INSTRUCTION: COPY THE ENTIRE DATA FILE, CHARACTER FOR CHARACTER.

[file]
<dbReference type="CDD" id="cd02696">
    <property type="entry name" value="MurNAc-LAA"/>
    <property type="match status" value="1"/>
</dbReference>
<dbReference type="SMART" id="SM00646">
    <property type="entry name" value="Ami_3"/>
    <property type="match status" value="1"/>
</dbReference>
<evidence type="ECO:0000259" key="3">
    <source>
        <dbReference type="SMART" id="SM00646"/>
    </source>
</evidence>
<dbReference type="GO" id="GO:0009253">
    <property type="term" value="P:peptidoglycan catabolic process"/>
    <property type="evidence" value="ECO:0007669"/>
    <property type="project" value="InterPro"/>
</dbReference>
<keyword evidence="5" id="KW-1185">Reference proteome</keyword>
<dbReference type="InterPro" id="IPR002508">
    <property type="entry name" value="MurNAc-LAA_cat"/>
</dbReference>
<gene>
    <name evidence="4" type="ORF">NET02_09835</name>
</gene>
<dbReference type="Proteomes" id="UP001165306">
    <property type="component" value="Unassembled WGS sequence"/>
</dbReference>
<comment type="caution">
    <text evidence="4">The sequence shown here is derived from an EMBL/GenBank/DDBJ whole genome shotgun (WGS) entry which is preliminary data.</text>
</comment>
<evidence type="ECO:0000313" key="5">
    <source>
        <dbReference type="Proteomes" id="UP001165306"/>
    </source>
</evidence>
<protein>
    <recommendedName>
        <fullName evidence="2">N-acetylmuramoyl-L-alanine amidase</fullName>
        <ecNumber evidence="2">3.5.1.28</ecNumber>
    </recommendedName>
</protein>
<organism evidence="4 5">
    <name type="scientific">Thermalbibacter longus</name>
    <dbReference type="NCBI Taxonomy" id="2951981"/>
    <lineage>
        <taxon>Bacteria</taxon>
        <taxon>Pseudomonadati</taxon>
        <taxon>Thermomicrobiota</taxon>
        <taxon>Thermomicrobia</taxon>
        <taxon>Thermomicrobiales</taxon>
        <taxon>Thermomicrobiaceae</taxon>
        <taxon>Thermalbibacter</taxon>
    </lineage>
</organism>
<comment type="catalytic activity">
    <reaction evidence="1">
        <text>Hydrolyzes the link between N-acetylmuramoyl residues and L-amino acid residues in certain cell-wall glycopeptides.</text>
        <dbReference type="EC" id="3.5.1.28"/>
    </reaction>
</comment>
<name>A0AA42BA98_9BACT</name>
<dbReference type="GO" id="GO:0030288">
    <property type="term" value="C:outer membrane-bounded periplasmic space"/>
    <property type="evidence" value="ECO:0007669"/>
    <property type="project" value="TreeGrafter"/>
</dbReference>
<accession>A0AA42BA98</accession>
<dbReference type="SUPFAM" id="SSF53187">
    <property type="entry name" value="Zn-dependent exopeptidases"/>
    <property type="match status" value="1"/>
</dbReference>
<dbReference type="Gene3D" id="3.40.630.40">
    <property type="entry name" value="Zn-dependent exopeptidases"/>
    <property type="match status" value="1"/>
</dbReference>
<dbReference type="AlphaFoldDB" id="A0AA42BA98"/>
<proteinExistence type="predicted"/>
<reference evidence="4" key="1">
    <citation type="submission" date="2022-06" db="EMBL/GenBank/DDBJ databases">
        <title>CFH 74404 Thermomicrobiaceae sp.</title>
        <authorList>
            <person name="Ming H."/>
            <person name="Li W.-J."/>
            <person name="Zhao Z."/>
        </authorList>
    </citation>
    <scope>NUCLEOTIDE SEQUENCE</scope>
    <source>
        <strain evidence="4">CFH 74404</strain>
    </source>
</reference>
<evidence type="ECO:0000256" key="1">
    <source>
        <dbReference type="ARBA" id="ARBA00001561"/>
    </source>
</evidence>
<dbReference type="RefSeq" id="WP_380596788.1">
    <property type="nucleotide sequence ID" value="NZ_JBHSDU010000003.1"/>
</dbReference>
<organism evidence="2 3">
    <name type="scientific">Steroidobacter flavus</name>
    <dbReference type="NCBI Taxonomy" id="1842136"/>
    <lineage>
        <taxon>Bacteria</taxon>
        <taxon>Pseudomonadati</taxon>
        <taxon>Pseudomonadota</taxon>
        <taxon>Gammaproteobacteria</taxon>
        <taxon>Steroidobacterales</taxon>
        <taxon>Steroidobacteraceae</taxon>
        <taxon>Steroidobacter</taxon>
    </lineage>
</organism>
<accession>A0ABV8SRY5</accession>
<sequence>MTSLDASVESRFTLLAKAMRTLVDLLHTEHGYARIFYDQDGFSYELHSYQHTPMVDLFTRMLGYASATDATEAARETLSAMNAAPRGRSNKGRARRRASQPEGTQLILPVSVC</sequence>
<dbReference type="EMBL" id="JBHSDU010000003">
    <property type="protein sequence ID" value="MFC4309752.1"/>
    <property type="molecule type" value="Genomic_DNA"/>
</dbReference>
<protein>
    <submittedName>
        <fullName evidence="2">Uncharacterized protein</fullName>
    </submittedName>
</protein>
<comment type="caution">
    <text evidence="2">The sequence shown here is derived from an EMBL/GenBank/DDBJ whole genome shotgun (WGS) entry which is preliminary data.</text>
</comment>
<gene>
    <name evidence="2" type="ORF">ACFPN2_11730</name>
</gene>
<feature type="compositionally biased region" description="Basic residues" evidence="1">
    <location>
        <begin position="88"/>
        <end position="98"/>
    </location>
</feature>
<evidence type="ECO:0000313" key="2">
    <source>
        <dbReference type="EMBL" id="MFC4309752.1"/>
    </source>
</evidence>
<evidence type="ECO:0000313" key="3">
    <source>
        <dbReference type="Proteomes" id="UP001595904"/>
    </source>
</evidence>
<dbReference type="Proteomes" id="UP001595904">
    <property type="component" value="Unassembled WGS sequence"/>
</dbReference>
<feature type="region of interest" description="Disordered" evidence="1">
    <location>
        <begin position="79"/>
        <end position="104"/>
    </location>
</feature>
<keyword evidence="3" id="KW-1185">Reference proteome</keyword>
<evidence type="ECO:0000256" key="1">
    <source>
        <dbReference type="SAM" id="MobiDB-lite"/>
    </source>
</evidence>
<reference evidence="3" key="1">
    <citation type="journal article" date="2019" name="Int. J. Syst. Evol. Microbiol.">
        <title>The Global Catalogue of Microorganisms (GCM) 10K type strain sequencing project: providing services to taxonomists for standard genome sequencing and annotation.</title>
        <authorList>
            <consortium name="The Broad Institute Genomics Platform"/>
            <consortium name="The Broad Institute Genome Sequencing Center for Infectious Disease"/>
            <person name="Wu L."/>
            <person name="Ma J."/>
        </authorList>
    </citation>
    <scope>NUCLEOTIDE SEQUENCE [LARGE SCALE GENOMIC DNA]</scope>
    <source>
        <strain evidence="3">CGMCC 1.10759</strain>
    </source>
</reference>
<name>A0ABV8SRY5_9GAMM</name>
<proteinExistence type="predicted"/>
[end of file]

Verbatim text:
<dbReference type="CDD" id="cd02696">
    <property type="entry name" value="MurNAc-LAA"/>
    <property type="match status" value="1"/>
</dbReference>
<dbReference type="SMART" id="SM00646">
    <property type="entry name" value="Ami_3"/>
    <property type="match status" value="1"/>
</dbReference>
<evidence type="ECO:0000259" key="3">
    <source>
        <dbReference type="SMART" id="SM00646"/>
    </source>
</evidence>
<dbReference type="GO" id="GO:0009253">
    <property type="term" value="P:peptidoglycan catabolic process"/>
    <property type="evidence" value="ECO:0007669"/>
    <property type="project" value="InterPro"/>
</dbReference>
<keyword evidence="5" id="KW-1185">Reference proteome</keyword>
<dbReference type="InterPro" id="IPR002508">
    <property type="entry name" value="MurNAc-LAA_cat"/>
</dbReference>
<gene>
    <name evidence="4" type="ORF">NET02_09835</name>
</gene>
<dbReference type="Proteomes" id="UP001165306">
    <property type="component" value="Unassembled WGS sequence"/>
</dbReference>
<comment type="caution">
    <text evidence="4">The sequence shown here is derived from an EMBL/GenBank/DDBJ whole genome shotgun (WGS) entry which is preliminary data.</text>
</comment>
<evidence type="ECO:0000313" key="5">
    <source>
        <dbReference type="Proteomes" id="UP001165306"/>
    </source>
</evidence>
<protein>
    <recommendedName>
        <fullName evidence="2">N-acetylmuramoyl-L-alanine amidase</fullName>
        <ecNumber evidence="2">3.5.1.28</ecNumber>
    </recommendedName>
</protein>
<organism evidence="4 5">
    <name type="scientific">Thermalbibacter longus</name>
    <dbReference type="NCBI Taxonomy" id="2951981"/>
    <lineage>
        <taxon>Bacteria</taxon>
        <taxon>Pseudomonadati</taxon>
        <taxon>Thermomicrobiota</taxon>
        <taxon>Thermomicrobia</taxon>
        <taxon>Thermomicrobiales</taxon>
        <taxon>Thermomicrobiaceae</taxon>
        <taxon>Thermalbibacter</taxon>
    </lineage>
</organism>
<comment type="catalytic activity">
    <reaction evidence="1">
        <text>Hydrolyzes the link between N-acetylmuramoyl residues and L-amino acid residues in certain cell-wall glycopeptides.</text>
        <dbReference type="EC" id="3.5.1.28"/>
    </reaction>
</comment>
<name>A0AA42BA98_9BACT</name>
<dbReference type="GO" id="GO:0030288">
    <property type="term" value="C:outer membrane-bounded periplasmic space"/>
    <property type="evidence" value="ECO:0007669"/>
    <property type="project" value="TreeGrafter"/>
</dbReference>
<accession>A0AA42BA98</accession>
<dbReference type="SUPFAM" id="SSF53187">
    <property type="entry name" value="Zn-dependent exopeptidases"/>
    <property type="match status" value="1"/>
</dbReference>
<dbReference type="Gene3D" id="3.40.630.40">
    <property type="entry name" value="Zn-dependent exopeptidases"/>
    <property type="match status" value="1"/>
</dbReference>
<dbReference type="AlphaFoldDB" id="A0AA42BA98"/>
<proteinExistence type="predicted"/>
<reference evidence="4" key="1">
    <citation type="submission" date="2022-06" db="EMBL/GenBank/DDBJ databases">
        <title>CFH 74404 Thermomicrobiaceae sp.</title>
        <authorList>
            <person name="Ming H."/>
            <person name="Li W.-J."/>
            <person name="Zhao Z."/>
        </authorList>
    </citation>
    <scope>NUCLEOTIDE SEQUENCE</scope>
    <source>
        <strain evidence="4">CFH 74404</strain>
    </source>
</reference>
<evidence type="ECO:0000256" key="1">
    <source>
        <dbReference type="ARBA" id="ARBA00001561"/>
    </source>
</evidence>
<dbReference type="RefSeq" id="WP_380596788.1">
    <property type="nucleotide sequence ID" value="NZ_JBHSDU010000003.1"/>
</dbReference>
<organism evidence="2 3">
    <name type="scientific">Steroidobacter flavus</name>
    <dbReference type="NCBI Taxonomy" id="1842136"/>
    <lineage>
        <taxon>Bacteria</taxon>
        <taxon>Pseudomonadati</taxon>
        <taxon>Pseudomonadota</taxon>
        <taxon>Gammaproteobacteria</taxon>
        <taxon>Steroidobacterales</taxon>
        <taxon>Steroidobacteraceae</taxon>
        <taxon>Steroidobacter</taxon>
    </lineage>
</organism>
<accession>A0ABV8SRY5</accession>
<sequence>MTSLDASVESRFTLLAKAMRTLVDLLHTEHGYARIFYDQDGFSYELHSYQHTPMVDLFTRMLGYASATDATEAARETLSAMNAAPRGRSNKGRARRRASQPEGTQLILPVSVC</sequence>
<dbReference type="EMBL" id="JBHSDU010000003">
    <property type="protein sequence ID" value="MFC4309752.1"/>
    <property type="molecule type" value="Genomic_DNA"/>
</dbReference>
<protein>
    <submittedName>
        <fullName evidence="2">Uncharacterized protein</fullName>
    </submittedName>
</protein>
<comment type="caution">
    <text evidence="2">The sequence shown here is derived from an EMBL/GenBank/DDBJ whole genome shotgun (WGS) entry which is preliminary data.</text>
</comment>
<gene>
    <name evidence="2" type="ORF">ACFPN2_11730</name>
</gene>
<feature type="compositionally biased region" description="Basic residues" evidence="1">
    <location>
        <begin position="88"/>
        <end position="98"/>
    </location>
</feature>
<evidence type="ECO:0000313" key="2">
    <source>
        <dbReference type="EMBL" id="MFC4309752.1"/>
    </source>
</evidence>
<evidence type="ECO:0000313" key="3">
    <source>
        <dbReference type="Proteomes" id="UP001595904"/>
    </source>
</evidence>
<dbReference type="Proteomes" id="UP001595904">
    <property type="component" value="Unassembled WGS sequence"/>
</dbReference>
<feature type="region of interest" description="Disordered" evidence="1">
    <location>
        <begin position="79"/>
        <end position="104"/>
    </location>
</feature>
<keyword evidence="3" id="KW-1185">Reference proteome</keyword>
<evidence type="ECO:0000256" key="1">
    <source>
        <dbReference type="SAM" id="MobiDB-lite"/>
    </source>
</evidence>
<reference evidence="3" key="1">
    <citation type="journal article" date="2019" name="Int. J. Syst. Evol. Microbiol.">
        <title>The Global Catalogue of Microorganisms (GCM) 10K type strain sequencing project: providing services to taxonomists for standard genome sequencing and annotation.</title>
        <authorList>
            <consortium name="The Broad Institute Genomics Platform"/>
            <consortium name="The Broad Institute Genome Sequencing Center for Infectious Disease"/>
            <person name="Wu L."/>
            <person name="Ma J."/>
        </authorList>
    </citation>
    <scope>NUCLEOTIDE SEQUENCE [LARGE SCALE GENOMIC DNA]</scope>
    <source>
        <strain evidence="3">CGMCC 1.10759</strain>
    </source>
</reference>
<name>A0ABV8SRY5_9GAMM</name>
<proteinExistence type="predicted"/>